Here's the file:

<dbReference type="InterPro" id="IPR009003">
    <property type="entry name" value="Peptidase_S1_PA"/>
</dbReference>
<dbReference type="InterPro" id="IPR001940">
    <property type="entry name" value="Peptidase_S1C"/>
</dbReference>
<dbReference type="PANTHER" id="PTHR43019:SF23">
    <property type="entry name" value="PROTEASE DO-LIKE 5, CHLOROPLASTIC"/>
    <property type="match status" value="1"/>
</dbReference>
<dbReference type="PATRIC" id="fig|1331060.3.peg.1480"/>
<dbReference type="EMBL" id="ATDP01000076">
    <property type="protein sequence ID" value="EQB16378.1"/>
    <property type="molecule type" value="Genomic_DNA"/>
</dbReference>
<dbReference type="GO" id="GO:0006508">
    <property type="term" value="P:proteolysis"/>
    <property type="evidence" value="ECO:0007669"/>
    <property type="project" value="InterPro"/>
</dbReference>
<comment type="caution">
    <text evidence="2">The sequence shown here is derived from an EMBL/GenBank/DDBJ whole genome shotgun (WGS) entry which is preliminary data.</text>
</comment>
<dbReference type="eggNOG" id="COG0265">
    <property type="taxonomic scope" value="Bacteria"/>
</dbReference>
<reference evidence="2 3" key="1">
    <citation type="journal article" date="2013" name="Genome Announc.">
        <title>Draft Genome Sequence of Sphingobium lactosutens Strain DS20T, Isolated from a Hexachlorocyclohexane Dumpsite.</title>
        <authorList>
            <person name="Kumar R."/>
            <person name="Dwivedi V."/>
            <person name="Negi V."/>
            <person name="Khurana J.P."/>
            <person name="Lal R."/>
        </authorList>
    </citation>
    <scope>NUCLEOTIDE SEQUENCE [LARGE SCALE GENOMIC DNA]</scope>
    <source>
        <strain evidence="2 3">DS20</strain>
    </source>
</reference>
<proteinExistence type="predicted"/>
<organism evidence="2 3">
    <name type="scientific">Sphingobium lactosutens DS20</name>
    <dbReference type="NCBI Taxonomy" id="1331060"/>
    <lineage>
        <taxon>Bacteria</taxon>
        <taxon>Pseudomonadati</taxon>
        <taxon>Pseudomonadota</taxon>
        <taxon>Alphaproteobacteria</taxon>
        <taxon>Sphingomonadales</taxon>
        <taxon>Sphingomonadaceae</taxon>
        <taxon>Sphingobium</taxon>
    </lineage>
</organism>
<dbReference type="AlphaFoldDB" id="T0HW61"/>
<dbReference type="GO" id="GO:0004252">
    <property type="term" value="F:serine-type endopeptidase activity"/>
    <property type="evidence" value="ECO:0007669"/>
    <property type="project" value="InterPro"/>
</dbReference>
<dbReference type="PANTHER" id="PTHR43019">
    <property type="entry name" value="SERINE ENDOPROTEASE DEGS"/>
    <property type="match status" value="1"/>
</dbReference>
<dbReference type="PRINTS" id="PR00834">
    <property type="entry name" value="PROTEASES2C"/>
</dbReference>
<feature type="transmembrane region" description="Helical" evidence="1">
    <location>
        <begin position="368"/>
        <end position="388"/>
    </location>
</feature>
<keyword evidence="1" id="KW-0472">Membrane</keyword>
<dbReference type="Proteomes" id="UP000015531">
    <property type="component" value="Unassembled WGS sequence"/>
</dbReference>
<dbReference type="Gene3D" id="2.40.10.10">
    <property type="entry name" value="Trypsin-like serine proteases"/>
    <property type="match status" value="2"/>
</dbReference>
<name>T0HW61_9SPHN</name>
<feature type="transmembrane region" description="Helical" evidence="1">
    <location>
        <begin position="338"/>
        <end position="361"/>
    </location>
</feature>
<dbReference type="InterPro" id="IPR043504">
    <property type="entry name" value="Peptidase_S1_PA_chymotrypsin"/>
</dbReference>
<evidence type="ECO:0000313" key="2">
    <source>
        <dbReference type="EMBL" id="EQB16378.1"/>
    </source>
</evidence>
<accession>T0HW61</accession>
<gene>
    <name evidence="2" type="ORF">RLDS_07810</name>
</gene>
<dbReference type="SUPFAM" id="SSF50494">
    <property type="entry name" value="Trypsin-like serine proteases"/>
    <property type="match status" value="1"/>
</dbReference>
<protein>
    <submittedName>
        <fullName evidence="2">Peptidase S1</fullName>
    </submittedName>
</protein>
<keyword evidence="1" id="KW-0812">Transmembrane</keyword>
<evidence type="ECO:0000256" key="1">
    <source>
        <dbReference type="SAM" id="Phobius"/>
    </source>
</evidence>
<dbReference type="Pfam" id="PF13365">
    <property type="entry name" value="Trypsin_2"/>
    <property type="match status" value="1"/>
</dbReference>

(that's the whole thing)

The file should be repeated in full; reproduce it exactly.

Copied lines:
<dbReference type="InterPro" id="IPR009003">
    <property type="entry name" value="Peptidase_S1_PA"/>
</dbReference>
<dbReference type="InterPro" id="IPR001940">
    <property type="entry name" value="Peptidase_S1C"/>
</dbReference>
<dbReference type="PANTHER" id="PTHR43019:SF23">
    <property type="entry name" value="PROTEASE DO-LIKE 5, CHLOROPLASTIC"/>
    <property type="match status" value="1"/>
</dbReference>
<dbReference type="PATRIC" id="fig|1331060.3.peg.1480"/>
<dbReference type="EMBL" id="ATDP01000076">
    <property type="protein sequence ID" value="EQB16378.1"/>
    <property type="molecule type" value="Genomic_DNA"/>
</dbReference>
<dbReference type="GO" id="GO:0006508">
    <property type="term" value="P:proteolysis"/>
    <property type="evidence" value="ECO:0007669"/>
    <property type="project" value="InterPro"/>
</dbReference>
<comment type="caution">
    <text evidence="2">The sequence shown here is derived from an EMBL/GenBank/DDBJ whole genome shotgun (WGS) entry which is preliminary data.</text>
</comment>
<dbReference type="eggNOG" id="COG0265">
    <property type="taxonomic scope" value="Bacteria"/>
</dbReference>
<reference evidence="2 3" key="1">
    <citation type="journal article" date="2013" name="Genome Announc.">
        <title>Draft Genome Sequence of Sphingobium lactosutens Strain DS20T, Isolated from a Hexachlorocyclohexane Dumpsite.</title>
        <authorList>
            <person name="Kumar R."/>
            <person name="Dwivedi V."/>
            <person name="Negi V."/>
            <person name="Khurana J.P."/>
            <person name="Lal R."/>
        </authorList>
    </citation>
    <scope>NUCLEOTIDE SEQUENCE [LARGE SCALE GENOMIC DNA]</scope>
    <source>
        <strain evidence="2 3">DS20</strain>
    </source>
</reference>
<proteinExistence type="predicted"/>
<organism evidence="2 3">
    <name type="scientific">Sphingobium lactosutens DS20</name>
    <dbReference type="NCBI Taxonomy" id="1331060"/>
    <lineage>
        <taxon>Bacteria</taxon>
        <taxon>Pseudomonadati</taxon>
        <taxon>Pseudomonadota</taxon>
        <taxon>Alphaproteobacteria</taxon>
        <taxon>Sphingomonadales</taxon>
        <taxon>Sphingomonadaceae</taxon>
        <taxon>Sphingobium</taxon>
    </lineage>
</organism>
<dbReference type="AlphaFoldDB" id="T0HW61"/>
<dbReference type="GO" id="GO:0004252">
    <property type="term" value="F:serine-type endopeptidase activity"/>
    <property type="evidence" value="ECO:0007669"/>
    <property type="project" value="InterPro"/>
</dbReference>
<dbReference type="PANTHER" id="PTHR43019">
    <property type="entry name" value="SERINE ENDOPROTEASE DEGS"/>
    <property type="match status" value="1"/>
</dbReference>
<dbReference type="PRINTS" id="PR00834">
    <property type="entry name" value="PROTEASES2C"/>
</dbReference>
<feature type="transmembrane region" description="Helical" evidence="1">
    <location>
        <begin position="368"/>
        <end position="388"/>
    </location>
</feature>
<keyword evidence="1" id="KW-0472">Membrane</keyword>
<dbReference type="Proteomes" id="UP000015531">
    <property type="component" value="Unassembled WGS sequence"/>
</dbReference>
<dbReference type="Gene3D" id="2.40.10.10">
    <property type="entry name" value="Trypsin-like serine proteases"/>
    <property type="match status" value="2"/>
</dbReference>
<name>T0HW61_9SPHN</name>
<feature type="transmembrane region" description="Helical" evidence="1">
    <location>
        <begin position="338"/>
        <end position="361"/>
    </location>
</feature>
<dbReference type="InterPro" id="IPR043504">
    <property type="entry name" value="Peptidase_S1_PA_chymotrypsin"/>
</dbReference>
<evidence type="ECO:0000313" key="2">
    <source>
        <dbReference type="EMBL" id="EQB16378.1"/>
    </source>
</evidence>
<accession>T0HW61</accession>
<gene>
    <name evidence="2" type="ORF">RLDS_07810</name>
</gene>
<dbReference type="SUPFAM" id="SSF50494">
    <property type="entry name" value="Trypsin-like serine proteases"/>
    <property type="match status" value="1"/>
</dbReference>
<protein>
    <submittedName>
        <fullName evidence="2">Peptidase S1</fullName>
    </submittedName>
</protein>
<keyword evidence="1" id="KW-0812">Transmembrane</keyword>
<evidence type="ECO:0000256" key="1">
    <source>
        <dbReference type="SAM" id="Phobius"/>
    </source>
</evidence>
<dbReference type="Pfam" id="PF13365">
    <property type="entry name" value="Trypsin_2"/>
    <property type="match status" value="1"/>
</dbReference>